But the exact same intolerance and lack of respect is true of modern Irish society also. It is just as intolerant as the Bible Belt. There is a rush to uniformity. The only difference is that in Irish society, all public debate accepts a liberal, secular agenda as if it is normal. And it certainly is not.

I think my first exposure to true “liberal education” was in St. Mary’s in Askeaton.
I give thanks to the Lord God for having been able to go to school there at a moment in history when a real revolution was changing Ireland and the world. Even though Mrs. Hawkes and her staff held the line on moral and social values, I believe I learned to be open to change in my formative teenage years in St. Mary’s Secondary School in Askeaton, Co. Limerick. I watched a great leader at work, wielding real power in our small corner of reality, and yet also showing true witness to Christ in her kindness and care. We knew that she worried about us. Mrs. Nora Hawkes had leadership skills and she had vision.

Our memories play tricks on us and we refine our past experiences so that we exclude hurtful or unwelcome realities. But that rose-tinting of our past does leave us with some great vignettes that are so tellable. When I read Fintan Ryan’s poem, I smiled to recall that vision of Batwoman swooping down those great Victorian steps. I can still see the quintessential Mrs. Holy Terror Hawkes swooping into the classroom, black-robed as any mythical, medieval wizard, bulging handbag on arm, magnificently magisterial, quelling the demons of Pan-demonium with “Back to your desks and sit down. Now! You should be ashamed of yourselves, you uncouth, uncivilized little savages!”

A few weeks ago, confronted by a student with the temerity to challenge his all-knowing professor on a point of fact, I hurled at him the same thunderbolt that was heard in St. Mary’s all those years ago. In a classic put-down line worthy of great drama, I rebuked my over-mighty, over assertive student thus: “temeo hominem unius libri”. (I fear the man who has only read a single book). The blank look on the man’s face made me feel so superior that I drew the bow one more time. “A little learning is a dangerous thing, drink deep, or touch not the Phyrian spring. ….”. Zeus had hurled his lightning bolt, but there were no sparks. My dagger had struck home, but the wound did not bleed. The poor misguided Millenial had no idea in the world what I meant, but he gathered from my tone of voice that this Irishman is not to be messed with! I walked out of that classroom feeling sinfully superior, and such attitude is wrong. So I did go to confession later that day. It is Mrs. Hawkes’ fault. I had waited 40 years to use that line.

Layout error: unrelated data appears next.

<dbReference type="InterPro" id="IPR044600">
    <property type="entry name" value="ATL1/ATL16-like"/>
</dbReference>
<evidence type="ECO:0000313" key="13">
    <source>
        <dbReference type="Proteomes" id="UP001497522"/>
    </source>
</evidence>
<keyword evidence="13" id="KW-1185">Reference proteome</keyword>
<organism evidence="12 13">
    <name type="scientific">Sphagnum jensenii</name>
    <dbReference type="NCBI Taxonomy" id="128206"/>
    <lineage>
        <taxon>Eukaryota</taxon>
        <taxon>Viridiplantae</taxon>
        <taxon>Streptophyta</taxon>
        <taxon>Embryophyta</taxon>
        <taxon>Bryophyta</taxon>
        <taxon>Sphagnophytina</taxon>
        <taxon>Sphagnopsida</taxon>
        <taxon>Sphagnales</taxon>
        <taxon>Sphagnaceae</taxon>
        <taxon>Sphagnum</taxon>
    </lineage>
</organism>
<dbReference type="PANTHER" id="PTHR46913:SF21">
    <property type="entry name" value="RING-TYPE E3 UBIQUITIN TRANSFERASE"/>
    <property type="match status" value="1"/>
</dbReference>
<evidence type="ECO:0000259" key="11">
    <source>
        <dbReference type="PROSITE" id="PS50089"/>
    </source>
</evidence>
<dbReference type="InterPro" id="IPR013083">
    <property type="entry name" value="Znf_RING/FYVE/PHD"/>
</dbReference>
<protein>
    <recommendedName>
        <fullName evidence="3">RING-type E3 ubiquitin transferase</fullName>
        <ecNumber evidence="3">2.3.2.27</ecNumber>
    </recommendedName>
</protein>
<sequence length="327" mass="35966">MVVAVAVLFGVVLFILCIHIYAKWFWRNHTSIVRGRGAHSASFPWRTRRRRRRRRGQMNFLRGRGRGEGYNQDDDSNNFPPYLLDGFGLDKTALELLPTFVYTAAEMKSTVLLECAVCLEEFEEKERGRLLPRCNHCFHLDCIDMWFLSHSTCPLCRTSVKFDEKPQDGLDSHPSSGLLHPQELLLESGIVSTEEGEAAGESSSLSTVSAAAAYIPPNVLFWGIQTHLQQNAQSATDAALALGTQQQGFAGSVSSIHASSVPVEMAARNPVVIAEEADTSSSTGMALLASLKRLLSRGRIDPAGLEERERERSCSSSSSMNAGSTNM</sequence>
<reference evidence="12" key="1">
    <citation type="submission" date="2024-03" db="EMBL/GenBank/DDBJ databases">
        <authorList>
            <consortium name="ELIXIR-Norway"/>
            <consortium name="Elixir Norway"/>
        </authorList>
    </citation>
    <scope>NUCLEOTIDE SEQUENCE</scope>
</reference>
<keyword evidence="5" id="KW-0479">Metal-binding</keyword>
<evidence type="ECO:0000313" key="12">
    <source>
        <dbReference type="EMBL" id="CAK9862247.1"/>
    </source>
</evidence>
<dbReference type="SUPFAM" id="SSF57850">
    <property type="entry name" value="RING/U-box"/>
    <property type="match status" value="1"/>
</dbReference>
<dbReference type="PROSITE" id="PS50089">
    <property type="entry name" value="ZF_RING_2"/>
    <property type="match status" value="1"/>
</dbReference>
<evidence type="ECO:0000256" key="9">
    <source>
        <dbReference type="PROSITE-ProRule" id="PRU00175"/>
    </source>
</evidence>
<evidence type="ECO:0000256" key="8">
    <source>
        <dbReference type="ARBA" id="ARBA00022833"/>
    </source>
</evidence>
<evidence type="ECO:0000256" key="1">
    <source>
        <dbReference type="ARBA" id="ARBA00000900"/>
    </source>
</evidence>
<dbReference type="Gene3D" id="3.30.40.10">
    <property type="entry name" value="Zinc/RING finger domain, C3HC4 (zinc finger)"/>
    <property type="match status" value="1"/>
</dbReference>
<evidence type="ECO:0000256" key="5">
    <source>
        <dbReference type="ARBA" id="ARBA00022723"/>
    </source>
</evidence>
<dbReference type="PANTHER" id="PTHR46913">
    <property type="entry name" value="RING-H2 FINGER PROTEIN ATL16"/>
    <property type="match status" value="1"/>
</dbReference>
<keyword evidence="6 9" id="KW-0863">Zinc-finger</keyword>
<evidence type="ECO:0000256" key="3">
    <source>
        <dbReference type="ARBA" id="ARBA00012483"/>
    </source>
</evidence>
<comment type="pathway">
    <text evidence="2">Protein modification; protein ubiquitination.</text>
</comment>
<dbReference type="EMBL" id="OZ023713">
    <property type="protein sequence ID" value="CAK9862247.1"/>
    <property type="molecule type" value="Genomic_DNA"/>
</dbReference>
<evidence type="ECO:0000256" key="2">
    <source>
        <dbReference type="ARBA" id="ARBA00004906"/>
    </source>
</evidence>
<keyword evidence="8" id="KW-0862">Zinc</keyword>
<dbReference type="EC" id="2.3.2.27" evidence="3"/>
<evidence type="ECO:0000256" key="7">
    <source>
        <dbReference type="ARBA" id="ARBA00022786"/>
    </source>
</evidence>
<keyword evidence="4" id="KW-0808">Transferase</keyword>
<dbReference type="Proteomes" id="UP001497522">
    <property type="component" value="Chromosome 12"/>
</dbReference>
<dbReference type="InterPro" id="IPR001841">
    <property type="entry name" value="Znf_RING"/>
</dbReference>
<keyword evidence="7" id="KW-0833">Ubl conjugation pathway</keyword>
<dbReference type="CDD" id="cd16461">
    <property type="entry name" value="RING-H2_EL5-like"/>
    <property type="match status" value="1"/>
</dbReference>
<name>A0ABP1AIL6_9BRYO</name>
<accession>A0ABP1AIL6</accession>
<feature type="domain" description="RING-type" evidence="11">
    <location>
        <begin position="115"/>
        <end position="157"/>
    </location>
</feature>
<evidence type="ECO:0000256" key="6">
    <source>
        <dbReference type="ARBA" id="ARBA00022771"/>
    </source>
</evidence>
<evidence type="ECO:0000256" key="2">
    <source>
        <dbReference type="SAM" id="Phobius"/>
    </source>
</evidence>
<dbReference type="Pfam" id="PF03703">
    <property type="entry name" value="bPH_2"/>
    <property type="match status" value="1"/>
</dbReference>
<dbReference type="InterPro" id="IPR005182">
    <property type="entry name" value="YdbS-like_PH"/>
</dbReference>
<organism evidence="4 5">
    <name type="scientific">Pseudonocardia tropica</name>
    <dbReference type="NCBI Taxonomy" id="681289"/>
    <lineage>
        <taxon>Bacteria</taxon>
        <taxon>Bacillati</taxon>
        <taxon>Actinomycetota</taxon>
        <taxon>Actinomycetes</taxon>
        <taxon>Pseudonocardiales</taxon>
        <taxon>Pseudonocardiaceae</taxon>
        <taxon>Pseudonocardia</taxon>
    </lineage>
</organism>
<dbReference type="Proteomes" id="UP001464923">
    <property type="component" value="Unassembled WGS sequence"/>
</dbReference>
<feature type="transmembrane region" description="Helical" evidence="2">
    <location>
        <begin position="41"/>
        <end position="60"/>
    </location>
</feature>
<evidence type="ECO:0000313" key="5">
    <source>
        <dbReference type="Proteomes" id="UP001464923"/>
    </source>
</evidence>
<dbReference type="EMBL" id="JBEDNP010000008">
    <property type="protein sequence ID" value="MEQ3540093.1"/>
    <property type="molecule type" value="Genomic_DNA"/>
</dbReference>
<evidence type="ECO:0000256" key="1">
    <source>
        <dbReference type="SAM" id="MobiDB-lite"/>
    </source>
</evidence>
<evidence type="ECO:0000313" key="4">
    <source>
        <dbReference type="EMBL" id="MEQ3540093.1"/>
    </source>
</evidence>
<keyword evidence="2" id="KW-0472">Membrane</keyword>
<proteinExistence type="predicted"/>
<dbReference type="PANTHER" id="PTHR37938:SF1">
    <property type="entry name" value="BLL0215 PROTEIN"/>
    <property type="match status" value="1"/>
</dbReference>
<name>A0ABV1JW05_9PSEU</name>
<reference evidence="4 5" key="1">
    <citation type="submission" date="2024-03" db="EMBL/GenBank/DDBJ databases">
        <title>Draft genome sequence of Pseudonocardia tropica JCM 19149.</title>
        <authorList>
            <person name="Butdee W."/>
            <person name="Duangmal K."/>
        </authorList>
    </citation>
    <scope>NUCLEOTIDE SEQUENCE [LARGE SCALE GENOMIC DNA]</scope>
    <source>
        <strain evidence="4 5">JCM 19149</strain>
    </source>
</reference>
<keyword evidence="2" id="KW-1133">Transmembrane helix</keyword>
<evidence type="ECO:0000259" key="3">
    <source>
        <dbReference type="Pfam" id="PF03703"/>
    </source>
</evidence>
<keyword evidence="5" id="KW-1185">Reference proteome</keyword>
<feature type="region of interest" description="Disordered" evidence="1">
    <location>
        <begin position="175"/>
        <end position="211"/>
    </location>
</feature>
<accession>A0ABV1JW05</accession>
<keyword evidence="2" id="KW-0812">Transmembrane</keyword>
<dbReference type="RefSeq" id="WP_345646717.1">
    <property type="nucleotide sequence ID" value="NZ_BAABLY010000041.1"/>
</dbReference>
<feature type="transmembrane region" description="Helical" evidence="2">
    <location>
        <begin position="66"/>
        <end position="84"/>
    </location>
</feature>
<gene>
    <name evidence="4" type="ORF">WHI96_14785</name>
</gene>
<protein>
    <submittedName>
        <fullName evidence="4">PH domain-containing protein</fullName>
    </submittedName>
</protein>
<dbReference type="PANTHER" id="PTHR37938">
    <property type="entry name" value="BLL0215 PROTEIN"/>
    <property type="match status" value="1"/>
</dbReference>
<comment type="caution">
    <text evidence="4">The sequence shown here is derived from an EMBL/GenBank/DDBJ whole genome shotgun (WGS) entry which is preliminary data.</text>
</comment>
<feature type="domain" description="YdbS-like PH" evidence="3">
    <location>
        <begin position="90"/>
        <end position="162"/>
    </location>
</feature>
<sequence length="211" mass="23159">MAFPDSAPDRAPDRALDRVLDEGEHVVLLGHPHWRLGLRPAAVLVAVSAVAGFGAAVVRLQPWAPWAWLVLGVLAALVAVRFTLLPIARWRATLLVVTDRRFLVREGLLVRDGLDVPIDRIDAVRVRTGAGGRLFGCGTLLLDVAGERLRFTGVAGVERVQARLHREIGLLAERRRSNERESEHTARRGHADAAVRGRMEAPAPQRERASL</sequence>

As a priest, it was my honor to give the last sacraments to Mrs. Peggy Dooley, who had taught History, Geography and Commerce for many years. I still remember how excited Miss Peggy Sheehan from the Old Mill was to show us her engagement ring in 1970. She was a good woman.

As I finish this memoir of other times, I remember Mrs. Mary Meade, my Latin teacher. We enjoyed her classes because she could be amusing and sharp-tongued. But nobody wanted to sit in the front desk, because when she laughed at one of her own jokes, she showered us with – shall we say saliva.

For our 14th birthday Mother and Dad bought Tom and I two bicycles. They were ones with small wheels and they were very fashionable at the time. Of course, by the time I was 16, I was considerably larger – but the bike did not get any bigger. Mrs. Mary Meade, never one for hiding her opinions or short on giving advice, advised me to get a bigger bike. She told me I looked “like an elephant riding a scissors”.

And to return to the riveting topic of Latin, 35 years after doing badly in my Leaving Cert, I told Mrs. Meade that I had just passed my Ph.D. Latin equivalency exam in Rome. Her reply was so characteristic, “And why wouldn’t you? Didn’t you have the finest Latin teacher in all Ireland!”